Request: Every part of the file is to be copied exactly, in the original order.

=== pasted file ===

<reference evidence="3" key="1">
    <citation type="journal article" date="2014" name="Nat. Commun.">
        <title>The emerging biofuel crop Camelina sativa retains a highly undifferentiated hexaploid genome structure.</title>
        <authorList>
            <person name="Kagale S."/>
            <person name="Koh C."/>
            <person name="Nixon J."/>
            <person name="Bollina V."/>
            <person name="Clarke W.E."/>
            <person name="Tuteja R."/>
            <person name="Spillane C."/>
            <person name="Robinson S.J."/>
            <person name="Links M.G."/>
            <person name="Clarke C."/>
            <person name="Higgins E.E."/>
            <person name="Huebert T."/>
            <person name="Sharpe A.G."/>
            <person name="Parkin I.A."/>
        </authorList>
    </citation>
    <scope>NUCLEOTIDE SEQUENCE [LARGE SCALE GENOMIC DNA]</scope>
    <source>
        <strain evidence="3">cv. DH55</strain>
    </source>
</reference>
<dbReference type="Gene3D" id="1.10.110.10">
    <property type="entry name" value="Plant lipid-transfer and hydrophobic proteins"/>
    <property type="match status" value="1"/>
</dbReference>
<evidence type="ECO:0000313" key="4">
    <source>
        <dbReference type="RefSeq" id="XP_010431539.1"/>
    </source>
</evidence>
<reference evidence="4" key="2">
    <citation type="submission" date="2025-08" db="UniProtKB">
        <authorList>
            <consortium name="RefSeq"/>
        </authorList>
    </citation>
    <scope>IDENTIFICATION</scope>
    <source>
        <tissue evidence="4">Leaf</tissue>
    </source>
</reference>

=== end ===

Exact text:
<reference evidence="3" key="1">
    <citation type="journal article" date="2014" name="Nat. Commun.">
        <title>The emerging biofuel crop Camelina sativa retains a highly undifferentiated hexaploid genome structure.</title>
        <authorList>
            <person name="Kagale S."/>
            <person name="Koh C."/>
            <person name="Nixon J."/>
            <person name="Bollina V."/>
            <person name="Clarke W.E."/>
            <person name="Tuteja R."/>
            <person name="Spillane C."/>
            <person name="Robinson S.J."/>
            <person name="Links M.G."/>
            <person name="Clarke C."/>
            <person name="Higgins E.E."/>
            <person name="Huebert T."/>
            <person name="Sharpe A.G."/>
            <person name="Parkin I.A."/>
        </authorList>
    </citation>
    <scope>NUCLEOTIDE SEQUENCE [LARGE SCALE GENOMIC DNA]</scope>
    <source>
        <strain evidence="3">cv. DH55</strain>
    </source>
</reference>
<dbReference type="Gene3D" id="1.10.110.10">
    <property type="entry name" value="Plant lipid-transfer and hydrophobic proteins"/>
    <property type="match status" value="1"/>
</dbReference>
<evidence type="ECO:0000313" key="4">
    <source>
        <dbReference type="RefSeq" id="XP_010431539.1"/>
    </source>
</evidence>
<reference evidence="4" key="2">
    <citation type="submission" date="2025-08" db="UniProtKB">
        <authorList>
            <consortium name="RefSeq"/>
        </authorList>
    </citation>
    <scope>IDENTIFICATION</scope>
    <source>
        <tissue evidence="4">Leaf</tissue>
    </source>
</reference>